SD legislative panel OKs livestock fee boostThe inspection fee will increase from 80 cents to 90 cents per head in September, while a legislative committee also will take a closer look at the Brand Board's books.
By: Chet Brokaw, The Associated Press
PIERRE — A legislative committee on Tuesday approved a state board’s compromise plan to raise the fee for brand inspections that are designed to prevent the theft of cattle and horses in western South Dakota.
The 3-1 vote by the Rules Review Committee allows the state Brand Board to increase the current 80-cent inspection fee to 90 cents a head on Sept. 1, a move expected to keep the brand inspection program in the black for at least three years. The committee’s approval is needed before state agencies’ rules can take effect.
However, the lawmakers also recommended that another legislative panel, the Government Operations and Audit Committee, take a detailed look into the Brand Board’s financial situation and record keeping.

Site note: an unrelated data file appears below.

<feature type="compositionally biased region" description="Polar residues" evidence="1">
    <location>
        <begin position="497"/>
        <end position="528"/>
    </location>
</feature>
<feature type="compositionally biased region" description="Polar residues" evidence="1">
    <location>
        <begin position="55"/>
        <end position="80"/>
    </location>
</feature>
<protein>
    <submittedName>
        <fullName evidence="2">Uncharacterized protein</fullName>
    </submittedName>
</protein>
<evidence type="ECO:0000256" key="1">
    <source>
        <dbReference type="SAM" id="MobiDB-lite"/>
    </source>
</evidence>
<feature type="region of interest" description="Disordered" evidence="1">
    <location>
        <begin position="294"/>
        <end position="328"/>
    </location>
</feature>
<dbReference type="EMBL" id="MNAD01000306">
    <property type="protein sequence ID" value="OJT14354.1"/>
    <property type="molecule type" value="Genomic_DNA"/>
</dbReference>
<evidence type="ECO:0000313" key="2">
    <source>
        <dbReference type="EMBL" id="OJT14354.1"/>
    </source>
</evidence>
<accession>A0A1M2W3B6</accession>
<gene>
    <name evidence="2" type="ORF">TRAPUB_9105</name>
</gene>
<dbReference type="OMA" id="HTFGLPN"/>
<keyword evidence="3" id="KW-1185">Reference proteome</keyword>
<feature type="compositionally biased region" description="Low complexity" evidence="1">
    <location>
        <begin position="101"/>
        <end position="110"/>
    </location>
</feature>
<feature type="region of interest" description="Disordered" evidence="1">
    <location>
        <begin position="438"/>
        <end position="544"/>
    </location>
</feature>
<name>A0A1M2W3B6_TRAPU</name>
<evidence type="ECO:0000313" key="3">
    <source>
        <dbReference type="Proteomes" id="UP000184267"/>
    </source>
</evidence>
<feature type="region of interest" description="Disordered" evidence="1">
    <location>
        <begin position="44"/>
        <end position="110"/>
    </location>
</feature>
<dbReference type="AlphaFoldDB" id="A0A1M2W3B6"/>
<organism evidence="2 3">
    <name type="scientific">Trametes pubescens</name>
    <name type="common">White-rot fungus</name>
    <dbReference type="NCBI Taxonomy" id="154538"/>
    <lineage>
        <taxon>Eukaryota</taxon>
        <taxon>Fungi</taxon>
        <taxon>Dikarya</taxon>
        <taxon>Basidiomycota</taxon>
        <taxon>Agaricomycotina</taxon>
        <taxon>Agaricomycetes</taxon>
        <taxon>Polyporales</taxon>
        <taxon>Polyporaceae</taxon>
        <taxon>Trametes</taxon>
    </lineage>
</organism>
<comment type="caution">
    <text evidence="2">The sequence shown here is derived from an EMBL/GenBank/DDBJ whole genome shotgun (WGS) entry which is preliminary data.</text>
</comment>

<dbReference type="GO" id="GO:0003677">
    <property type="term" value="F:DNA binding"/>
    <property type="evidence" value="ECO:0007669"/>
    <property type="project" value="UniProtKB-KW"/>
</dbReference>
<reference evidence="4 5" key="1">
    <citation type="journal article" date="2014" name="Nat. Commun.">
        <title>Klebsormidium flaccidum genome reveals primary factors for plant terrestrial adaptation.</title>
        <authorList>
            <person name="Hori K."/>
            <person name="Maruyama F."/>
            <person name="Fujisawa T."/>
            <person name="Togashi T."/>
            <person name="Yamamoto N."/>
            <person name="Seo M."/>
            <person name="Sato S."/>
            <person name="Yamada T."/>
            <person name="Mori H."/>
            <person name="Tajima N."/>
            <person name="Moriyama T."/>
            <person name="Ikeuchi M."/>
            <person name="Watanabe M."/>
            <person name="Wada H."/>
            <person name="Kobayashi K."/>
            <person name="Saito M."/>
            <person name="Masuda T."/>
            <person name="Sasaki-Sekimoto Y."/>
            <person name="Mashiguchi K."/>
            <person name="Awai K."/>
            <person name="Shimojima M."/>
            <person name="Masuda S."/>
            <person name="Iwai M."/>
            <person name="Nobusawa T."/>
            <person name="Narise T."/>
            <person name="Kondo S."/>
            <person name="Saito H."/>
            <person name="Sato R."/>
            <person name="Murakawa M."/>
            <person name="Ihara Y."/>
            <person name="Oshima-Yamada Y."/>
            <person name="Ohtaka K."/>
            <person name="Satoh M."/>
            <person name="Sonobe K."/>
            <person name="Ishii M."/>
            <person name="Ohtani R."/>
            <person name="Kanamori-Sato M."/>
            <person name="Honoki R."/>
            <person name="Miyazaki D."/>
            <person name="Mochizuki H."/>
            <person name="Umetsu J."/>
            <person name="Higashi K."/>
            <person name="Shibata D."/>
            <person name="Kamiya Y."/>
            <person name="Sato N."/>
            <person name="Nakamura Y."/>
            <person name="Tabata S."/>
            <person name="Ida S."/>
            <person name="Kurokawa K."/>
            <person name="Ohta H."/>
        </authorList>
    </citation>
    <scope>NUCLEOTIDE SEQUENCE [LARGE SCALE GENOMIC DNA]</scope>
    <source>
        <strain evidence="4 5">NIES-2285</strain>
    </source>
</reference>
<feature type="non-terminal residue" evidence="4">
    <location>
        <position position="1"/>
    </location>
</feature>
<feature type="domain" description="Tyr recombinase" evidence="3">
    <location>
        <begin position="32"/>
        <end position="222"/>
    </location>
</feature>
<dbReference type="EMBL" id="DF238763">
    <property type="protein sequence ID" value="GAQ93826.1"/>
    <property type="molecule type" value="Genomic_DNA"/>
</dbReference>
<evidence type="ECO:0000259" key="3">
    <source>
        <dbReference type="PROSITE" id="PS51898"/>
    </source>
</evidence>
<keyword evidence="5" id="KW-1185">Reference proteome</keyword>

After two ranchers said they opposed the fee increase because of discrepancies in reports filed by the Brand Board, Sen. Mike Vehle, R-Mitchell, said he wants officials to develop financial numbers everyone can agree are accurate.
Disagreements have festered since the state board took over inspections in 2008 from the South Dakota Stockgrowers Association, which previously had conducted the inspections on contract.
“I just want to put this to rest,” Vehle said.
The Brand Board voted in March to increase the inspection fee to $1, but the panel withdrew that plan when Gov. Dennis Daugaard urged the board to seek a compromise after livestock groups and other agricultural associations objected.
The board voted in late June to raise the fee to 90 cents after the compromise 10-cent fee increase was supported by the South Dakota Cattlemen’s Association, the South Dakota Stockgrowers Association, the South Dakota Farmers Union and the South Dakota Livestock Marketing Association.
The program inspects the brands on about 1.5 million head of livestock each year when cattle or horses are sold, slaughtered or moved out of the inspection area, which covers all of South Dakota west of the Missouri River.
Most of the inspections are at local sale barns, but some are conducted at ranches for private sales or when livestock is shipped elsewhere.